They've lost their last three games by a grand total of four goals, one of them going into an empty net at the end of Game 3, and the last two of those losses have come in overtime.
In such a situation, how do the Canadiens make sweeping changes to their game plan? How do they justify radical personnel changes?
But at the same time, if Game 6 repeats the pattern that unfolded in the three previous ones, the Canadiens' season will be over Tuesday night.
It's a quandary for Canadiens coach Jacques Martin, and one he is trying to tackle -- in private.
"The goals for and goals against are 12-12, it's been an evenly-matched series," Martin said Monday after the Canadiens held a full practice they hope won't be their final one of the season. "You just have to be prepared to go at it. We've brought the adjustments that we wanted to and we'll go into the game with our game plan."
His players, meanwhile, dealt with the Canadiens' 2-1 double overtime loss in Game 5 in different ways.
Captain Brian Gionta, who was absolutely robbed by Tim Thomas with a post-to-post save off a one-timer from the slot shortly before Nathan Horton's goal won it for Boston, said he didn't waste much time dwelling on the chance he missed.
"Even after seeing it I would do the same thing," Gionta said. "I got good wood on it and he made a good save."
The other extreme would be Mathieu Darche, who had a great chance from the slot in the first minute of the second overtime but was also foiled by Thomas. Darche said he played it over "about 150 times in my head" and the first thing he did when he got back home from the airport Saturday night was head straight for his computer so he could watch it again.
"That night it took me half an hour or 45 minutes to fall asleep, and that's after we got home at three in the morning," Darche said. "I had to look at it again. I'm always like that."
The Canadiens held a team meeting Sunday before hitting the ice for Monday's practice, and the main purpose of that get-together was to make sure the players were focused on Game 6 rather than dwelling on their misfortune in Game 5.
It appears to have worked, as most of the players were expressing confidence in the way they've played, and excitement at the opportunity they are presented with to play in front of their home fans with a chance to force a Game 7 in Boston on Wednesday.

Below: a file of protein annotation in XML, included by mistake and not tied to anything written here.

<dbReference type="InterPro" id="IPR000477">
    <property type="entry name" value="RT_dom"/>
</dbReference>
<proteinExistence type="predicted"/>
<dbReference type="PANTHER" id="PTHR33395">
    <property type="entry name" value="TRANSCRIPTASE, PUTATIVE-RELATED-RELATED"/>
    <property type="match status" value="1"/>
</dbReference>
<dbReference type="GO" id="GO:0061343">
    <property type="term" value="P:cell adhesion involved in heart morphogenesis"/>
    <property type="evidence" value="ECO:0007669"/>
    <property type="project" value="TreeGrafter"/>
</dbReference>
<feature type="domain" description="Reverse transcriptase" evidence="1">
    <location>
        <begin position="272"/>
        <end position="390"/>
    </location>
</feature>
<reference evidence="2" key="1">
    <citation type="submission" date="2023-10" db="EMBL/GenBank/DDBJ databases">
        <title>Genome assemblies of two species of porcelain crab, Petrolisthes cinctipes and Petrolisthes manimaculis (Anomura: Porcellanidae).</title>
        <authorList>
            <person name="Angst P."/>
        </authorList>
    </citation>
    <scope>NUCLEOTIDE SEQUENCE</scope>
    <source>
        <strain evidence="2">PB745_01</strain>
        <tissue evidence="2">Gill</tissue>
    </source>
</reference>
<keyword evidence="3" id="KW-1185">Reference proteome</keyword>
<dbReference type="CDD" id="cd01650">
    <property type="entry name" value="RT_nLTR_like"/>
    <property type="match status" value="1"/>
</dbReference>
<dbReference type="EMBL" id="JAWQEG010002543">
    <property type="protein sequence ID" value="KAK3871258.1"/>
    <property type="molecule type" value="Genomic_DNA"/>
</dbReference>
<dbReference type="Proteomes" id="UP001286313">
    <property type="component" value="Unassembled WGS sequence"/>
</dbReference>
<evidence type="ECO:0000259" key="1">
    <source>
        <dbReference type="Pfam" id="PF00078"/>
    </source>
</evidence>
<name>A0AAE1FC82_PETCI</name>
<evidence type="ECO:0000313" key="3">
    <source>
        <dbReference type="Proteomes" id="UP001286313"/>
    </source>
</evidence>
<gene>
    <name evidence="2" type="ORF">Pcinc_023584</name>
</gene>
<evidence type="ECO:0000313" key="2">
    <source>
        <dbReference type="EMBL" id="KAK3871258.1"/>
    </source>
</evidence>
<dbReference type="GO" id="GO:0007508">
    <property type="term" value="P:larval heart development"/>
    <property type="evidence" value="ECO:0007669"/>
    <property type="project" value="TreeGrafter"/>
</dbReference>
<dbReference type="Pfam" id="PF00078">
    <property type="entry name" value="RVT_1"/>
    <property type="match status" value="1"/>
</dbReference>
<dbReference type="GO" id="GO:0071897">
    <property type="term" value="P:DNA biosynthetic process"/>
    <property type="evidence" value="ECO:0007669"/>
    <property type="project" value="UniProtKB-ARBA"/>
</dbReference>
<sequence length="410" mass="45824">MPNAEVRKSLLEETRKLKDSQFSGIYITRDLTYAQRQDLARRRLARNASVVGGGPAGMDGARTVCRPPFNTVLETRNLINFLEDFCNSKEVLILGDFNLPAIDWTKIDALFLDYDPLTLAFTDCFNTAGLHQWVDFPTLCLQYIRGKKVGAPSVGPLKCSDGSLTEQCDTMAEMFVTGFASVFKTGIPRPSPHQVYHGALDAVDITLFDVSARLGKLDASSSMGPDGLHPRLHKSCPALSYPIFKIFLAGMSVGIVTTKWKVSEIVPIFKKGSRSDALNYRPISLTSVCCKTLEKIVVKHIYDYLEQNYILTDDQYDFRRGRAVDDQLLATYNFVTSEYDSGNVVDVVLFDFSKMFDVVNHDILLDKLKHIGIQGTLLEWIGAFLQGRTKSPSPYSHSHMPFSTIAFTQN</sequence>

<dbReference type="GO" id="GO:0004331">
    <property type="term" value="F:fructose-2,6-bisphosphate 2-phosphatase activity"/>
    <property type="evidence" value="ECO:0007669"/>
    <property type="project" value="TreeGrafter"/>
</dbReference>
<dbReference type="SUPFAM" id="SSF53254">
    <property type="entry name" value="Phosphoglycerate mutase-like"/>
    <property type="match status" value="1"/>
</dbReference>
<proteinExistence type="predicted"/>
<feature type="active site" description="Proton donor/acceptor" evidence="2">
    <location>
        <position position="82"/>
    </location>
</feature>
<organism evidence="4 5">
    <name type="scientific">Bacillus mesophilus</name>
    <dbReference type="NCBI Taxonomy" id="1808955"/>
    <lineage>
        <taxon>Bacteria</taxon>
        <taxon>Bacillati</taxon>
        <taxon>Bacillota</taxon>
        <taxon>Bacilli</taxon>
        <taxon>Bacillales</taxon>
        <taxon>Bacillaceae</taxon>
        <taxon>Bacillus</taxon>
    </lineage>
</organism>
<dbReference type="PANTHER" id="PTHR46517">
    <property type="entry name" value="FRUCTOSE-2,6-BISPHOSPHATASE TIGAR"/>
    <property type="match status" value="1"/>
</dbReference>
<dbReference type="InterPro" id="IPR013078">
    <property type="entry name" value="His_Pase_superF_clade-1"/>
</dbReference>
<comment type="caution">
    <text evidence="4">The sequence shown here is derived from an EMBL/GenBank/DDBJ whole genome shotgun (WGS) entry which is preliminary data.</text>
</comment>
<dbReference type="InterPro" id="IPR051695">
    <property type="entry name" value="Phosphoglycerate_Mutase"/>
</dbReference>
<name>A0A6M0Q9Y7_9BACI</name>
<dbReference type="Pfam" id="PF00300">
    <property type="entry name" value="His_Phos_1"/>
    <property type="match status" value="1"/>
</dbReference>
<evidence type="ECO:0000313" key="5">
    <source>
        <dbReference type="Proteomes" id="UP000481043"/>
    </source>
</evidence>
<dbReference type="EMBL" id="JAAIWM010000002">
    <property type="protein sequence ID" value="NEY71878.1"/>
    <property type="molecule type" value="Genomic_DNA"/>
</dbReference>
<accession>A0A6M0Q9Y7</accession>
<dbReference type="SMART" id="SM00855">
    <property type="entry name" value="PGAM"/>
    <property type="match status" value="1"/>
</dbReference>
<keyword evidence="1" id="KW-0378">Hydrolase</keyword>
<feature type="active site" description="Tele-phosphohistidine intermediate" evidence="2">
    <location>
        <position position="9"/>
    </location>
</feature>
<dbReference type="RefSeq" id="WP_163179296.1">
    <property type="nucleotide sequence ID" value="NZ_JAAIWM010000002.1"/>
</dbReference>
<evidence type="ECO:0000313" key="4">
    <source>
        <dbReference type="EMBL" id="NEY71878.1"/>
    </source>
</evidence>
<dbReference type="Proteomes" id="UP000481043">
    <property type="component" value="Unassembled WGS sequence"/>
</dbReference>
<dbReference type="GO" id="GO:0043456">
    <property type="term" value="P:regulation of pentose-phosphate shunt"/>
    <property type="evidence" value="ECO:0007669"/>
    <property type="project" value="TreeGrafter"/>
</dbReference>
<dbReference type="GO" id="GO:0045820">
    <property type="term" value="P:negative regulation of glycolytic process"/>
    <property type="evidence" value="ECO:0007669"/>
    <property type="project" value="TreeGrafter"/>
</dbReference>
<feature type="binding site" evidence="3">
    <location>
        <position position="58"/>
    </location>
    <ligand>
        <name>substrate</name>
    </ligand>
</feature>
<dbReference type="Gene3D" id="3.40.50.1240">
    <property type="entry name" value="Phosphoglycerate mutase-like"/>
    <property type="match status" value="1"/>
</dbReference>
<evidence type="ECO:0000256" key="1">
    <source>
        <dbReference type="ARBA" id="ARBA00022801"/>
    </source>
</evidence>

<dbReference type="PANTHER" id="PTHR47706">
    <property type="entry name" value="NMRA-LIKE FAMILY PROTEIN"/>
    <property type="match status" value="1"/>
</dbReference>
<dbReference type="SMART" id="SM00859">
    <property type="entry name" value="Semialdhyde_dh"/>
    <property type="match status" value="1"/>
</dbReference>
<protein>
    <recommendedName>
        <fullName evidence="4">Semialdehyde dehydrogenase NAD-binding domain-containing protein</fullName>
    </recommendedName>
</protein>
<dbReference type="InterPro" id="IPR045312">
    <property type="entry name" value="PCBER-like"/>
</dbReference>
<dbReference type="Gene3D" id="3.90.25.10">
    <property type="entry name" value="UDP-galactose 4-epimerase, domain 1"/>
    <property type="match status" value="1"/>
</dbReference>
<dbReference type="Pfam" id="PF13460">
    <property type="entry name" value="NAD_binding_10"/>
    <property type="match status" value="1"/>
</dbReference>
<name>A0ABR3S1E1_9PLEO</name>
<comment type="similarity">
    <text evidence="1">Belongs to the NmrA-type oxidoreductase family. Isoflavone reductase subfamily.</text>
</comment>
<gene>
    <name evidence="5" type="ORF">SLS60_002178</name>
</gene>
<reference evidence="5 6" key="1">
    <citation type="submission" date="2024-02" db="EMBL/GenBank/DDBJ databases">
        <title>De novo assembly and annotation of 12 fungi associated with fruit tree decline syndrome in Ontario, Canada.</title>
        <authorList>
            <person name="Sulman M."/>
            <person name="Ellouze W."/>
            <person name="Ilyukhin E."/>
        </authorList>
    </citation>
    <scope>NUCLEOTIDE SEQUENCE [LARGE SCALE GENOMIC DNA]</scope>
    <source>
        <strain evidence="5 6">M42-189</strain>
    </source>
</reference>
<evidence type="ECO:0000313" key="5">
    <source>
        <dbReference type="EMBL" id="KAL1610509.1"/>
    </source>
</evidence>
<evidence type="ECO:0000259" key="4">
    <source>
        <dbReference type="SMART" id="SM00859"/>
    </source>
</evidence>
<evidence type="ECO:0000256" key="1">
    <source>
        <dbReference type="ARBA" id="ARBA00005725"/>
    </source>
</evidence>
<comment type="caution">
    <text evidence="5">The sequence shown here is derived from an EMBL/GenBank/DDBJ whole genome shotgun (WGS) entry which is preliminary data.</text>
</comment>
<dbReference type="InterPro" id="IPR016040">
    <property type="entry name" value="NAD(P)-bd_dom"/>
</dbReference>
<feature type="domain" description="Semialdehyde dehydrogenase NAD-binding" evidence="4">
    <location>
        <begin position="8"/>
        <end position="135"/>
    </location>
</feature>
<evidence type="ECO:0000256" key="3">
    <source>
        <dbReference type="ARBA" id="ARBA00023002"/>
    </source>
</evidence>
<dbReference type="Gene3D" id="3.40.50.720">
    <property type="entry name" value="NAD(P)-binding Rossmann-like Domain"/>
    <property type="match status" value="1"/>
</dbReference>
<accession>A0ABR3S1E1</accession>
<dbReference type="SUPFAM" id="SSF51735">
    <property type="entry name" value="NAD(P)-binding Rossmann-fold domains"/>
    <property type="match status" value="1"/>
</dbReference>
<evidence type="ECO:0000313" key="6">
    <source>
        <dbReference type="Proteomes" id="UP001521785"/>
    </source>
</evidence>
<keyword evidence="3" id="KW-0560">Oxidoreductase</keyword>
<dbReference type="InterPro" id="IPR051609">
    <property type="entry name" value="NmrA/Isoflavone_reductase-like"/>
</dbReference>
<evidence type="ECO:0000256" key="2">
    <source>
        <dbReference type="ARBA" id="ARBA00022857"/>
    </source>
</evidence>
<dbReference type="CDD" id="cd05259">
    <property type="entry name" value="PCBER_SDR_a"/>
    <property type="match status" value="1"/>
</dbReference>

"We're in a great position, we've got a chance at home," center Scott Gomez said. "We all know how great a place this is and we've got to take advantage of it. We've got to take advantage of the crowd. When you lose two overtime games in a row, there's not a whole lot you can change. We've got guys who have gone through it. If anything, everyone's excited. Playing Game 6 against the Bruins at home, what more could you ask for?"
While the Canadiens may not want to tinker too much, some changes will be forced on them for Game 6. Forward David Desharnais reportedly suffered a sprained knee in the first overtime in Boston on Saturday after serving as a sparkplug on the line completed by Gomez and Gionta. He was not at practice Monday and was replaced on that line by Travis Moen.
Defenseman James Wisniewski missed most of the third period of Game 5, returned midway through the first overtime and finished the game. He, too, was not at Monday's practice and was replaced on the point of the Canadiens' first power-play unit by Yannick Weber, who may dress as a forward in the spot freed by the injury to Desharnais but act as a defenseman on the power play.
"I did have my 40 (regular season) games on defense, and in the playoffs we were short up front and they used me there and I felt comfortable," said Weber, who dressed as a forward in Game 2. "Whatever the call is going to be, whether it's up front or on defense, I'll be ready.''
One of the adjustments Martin was referring to was visible in the power-play units used at practice Monday. Along with Weber and P.K. Subban on the points, Martin put Gionta with Tomas Plekanec and Michael Cammalleri up front on the first unit. That's a change in philosophy as it loads up one unit, leaving Gomez, Darche and Andrei Kostitsyn on the second unit with Roman Hamrlik and Jaroslav Spacek on the back end.
The power play was an area where Montreal had the clear advantage coming into the series, but the Canadiens have generated just two goals on 16 chances through five games. That 12.5 percent efficiency is far below the 19.7 percent that placed the Canadiens' power play seventh in the League in the regular season.
"That's an area where we can be better," Martin said.
But in the grand scheme of things, the Canadiens are having a hard time identifying other areas where they have a lot of room for improvement.
Goaltender Carey Price has lost his last seven home playoff games, but with a .938 save percentage in the series he can hardly be faulted for anything.
Montreal's play at 5-on-5 was probably its biggest weakness coming in against Boston, except a 12-10 deficit in that area has to be considered a victory for the Canadiens considering the Bruins were the best in the League in this category in the regular season.
The Canadiens are very tempted to simply stay the course, and it is hard to blame them.
"We always talk about the process, and the process is there," Darche said. "We're getting scoring chances, we gave up a lot of goals in Game 4 but aside from that they haven't scored too many. We're playing well. They had two of their skaters make saves on us (Saturday). We're right there, now's not the time to change everything."
But there is one thing the Canadiens desperately need to change Tuesday night, and that's the result. Otherwise, they may very well be spending their whole summer thinking about what they could have done differently.